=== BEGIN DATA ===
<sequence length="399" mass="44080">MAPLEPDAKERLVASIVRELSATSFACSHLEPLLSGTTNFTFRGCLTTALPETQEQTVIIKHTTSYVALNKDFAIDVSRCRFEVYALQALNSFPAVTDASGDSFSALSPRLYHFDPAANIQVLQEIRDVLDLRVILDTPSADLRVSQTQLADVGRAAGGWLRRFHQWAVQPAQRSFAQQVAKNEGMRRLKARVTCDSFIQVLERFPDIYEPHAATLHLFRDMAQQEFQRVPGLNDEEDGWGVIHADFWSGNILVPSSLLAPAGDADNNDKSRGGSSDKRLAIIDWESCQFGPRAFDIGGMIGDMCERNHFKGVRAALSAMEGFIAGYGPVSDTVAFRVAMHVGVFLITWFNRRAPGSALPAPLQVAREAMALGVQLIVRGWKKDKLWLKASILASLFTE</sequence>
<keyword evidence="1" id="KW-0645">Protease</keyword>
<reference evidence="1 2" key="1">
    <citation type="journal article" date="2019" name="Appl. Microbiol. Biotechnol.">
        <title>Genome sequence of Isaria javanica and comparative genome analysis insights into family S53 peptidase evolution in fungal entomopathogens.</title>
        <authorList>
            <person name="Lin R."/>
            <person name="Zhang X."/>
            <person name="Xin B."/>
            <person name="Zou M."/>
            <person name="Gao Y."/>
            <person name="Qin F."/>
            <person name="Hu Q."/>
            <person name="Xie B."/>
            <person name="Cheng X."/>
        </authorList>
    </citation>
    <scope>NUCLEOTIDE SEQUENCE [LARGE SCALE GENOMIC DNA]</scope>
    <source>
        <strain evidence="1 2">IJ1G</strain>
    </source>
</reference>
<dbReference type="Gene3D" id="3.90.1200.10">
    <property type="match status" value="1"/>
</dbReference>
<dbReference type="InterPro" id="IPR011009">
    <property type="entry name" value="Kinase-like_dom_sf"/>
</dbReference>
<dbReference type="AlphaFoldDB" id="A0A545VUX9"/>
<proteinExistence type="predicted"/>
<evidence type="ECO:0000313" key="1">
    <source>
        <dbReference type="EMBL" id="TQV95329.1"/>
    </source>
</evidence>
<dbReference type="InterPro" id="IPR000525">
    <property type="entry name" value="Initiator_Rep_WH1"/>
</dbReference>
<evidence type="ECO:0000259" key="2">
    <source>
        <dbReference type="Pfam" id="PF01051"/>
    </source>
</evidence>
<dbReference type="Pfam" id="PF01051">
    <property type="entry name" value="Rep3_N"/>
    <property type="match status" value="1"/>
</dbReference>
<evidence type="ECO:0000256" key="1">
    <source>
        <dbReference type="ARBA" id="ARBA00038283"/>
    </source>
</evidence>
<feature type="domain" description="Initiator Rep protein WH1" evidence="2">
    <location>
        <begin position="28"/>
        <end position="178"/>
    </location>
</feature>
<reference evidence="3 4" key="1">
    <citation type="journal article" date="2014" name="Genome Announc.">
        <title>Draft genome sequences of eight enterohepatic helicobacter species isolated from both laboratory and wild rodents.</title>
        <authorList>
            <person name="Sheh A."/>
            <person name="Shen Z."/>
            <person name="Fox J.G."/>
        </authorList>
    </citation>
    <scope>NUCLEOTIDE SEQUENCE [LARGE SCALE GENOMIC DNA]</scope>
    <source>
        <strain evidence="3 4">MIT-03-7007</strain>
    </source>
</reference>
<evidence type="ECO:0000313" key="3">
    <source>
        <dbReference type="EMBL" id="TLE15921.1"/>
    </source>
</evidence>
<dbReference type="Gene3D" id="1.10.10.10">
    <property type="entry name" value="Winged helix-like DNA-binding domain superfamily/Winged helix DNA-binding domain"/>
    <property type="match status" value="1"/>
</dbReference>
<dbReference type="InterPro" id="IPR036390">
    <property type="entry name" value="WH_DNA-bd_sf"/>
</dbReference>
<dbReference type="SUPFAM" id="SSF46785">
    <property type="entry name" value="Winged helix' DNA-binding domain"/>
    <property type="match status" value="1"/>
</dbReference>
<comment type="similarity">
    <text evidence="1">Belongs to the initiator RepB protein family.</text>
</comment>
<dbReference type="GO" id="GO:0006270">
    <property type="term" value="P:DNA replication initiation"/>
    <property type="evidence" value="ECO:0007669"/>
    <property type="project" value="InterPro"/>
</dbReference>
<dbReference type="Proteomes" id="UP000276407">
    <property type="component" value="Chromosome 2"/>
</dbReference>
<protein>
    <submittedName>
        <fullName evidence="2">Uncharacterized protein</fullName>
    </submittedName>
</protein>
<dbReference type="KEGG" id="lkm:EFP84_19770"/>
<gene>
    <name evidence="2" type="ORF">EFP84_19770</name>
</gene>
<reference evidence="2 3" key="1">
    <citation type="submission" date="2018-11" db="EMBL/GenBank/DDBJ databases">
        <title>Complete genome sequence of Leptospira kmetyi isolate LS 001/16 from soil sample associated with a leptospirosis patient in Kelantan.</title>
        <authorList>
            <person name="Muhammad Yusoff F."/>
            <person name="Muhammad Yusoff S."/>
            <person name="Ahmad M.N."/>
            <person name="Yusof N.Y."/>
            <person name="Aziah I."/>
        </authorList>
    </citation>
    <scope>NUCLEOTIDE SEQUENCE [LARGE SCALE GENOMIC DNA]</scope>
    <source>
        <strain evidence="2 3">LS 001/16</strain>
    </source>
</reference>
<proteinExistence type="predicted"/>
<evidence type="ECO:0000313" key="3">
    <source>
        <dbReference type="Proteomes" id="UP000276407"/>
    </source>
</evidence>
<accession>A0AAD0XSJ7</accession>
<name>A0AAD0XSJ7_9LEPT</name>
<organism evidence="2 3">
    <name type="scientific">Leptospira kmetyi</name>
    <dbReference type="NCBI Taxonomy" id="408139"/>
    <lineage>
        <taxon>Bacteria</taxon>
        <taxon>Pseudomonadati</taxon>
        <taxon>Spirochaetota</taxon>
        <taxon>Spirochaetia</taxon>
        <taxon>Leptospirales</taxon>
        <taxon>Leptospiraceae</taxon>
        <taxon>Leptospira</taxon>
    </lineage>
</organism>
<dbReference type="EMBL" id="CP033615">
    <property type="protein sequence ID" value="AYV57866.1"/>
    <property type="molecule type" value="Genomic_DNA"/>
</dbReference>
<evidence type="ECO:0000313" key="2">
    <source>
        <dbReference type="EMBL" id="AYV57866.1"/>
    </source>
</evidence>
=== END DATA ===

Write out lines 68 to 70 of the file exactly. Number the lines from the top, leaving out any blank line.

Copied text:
    <scope>NUCLEOTIDE SEQUENCE [LARGE SCALE GENOMIC DNA]</scope>
    <source>
        <strain evidence="3 4">MIT-03-7007</strain>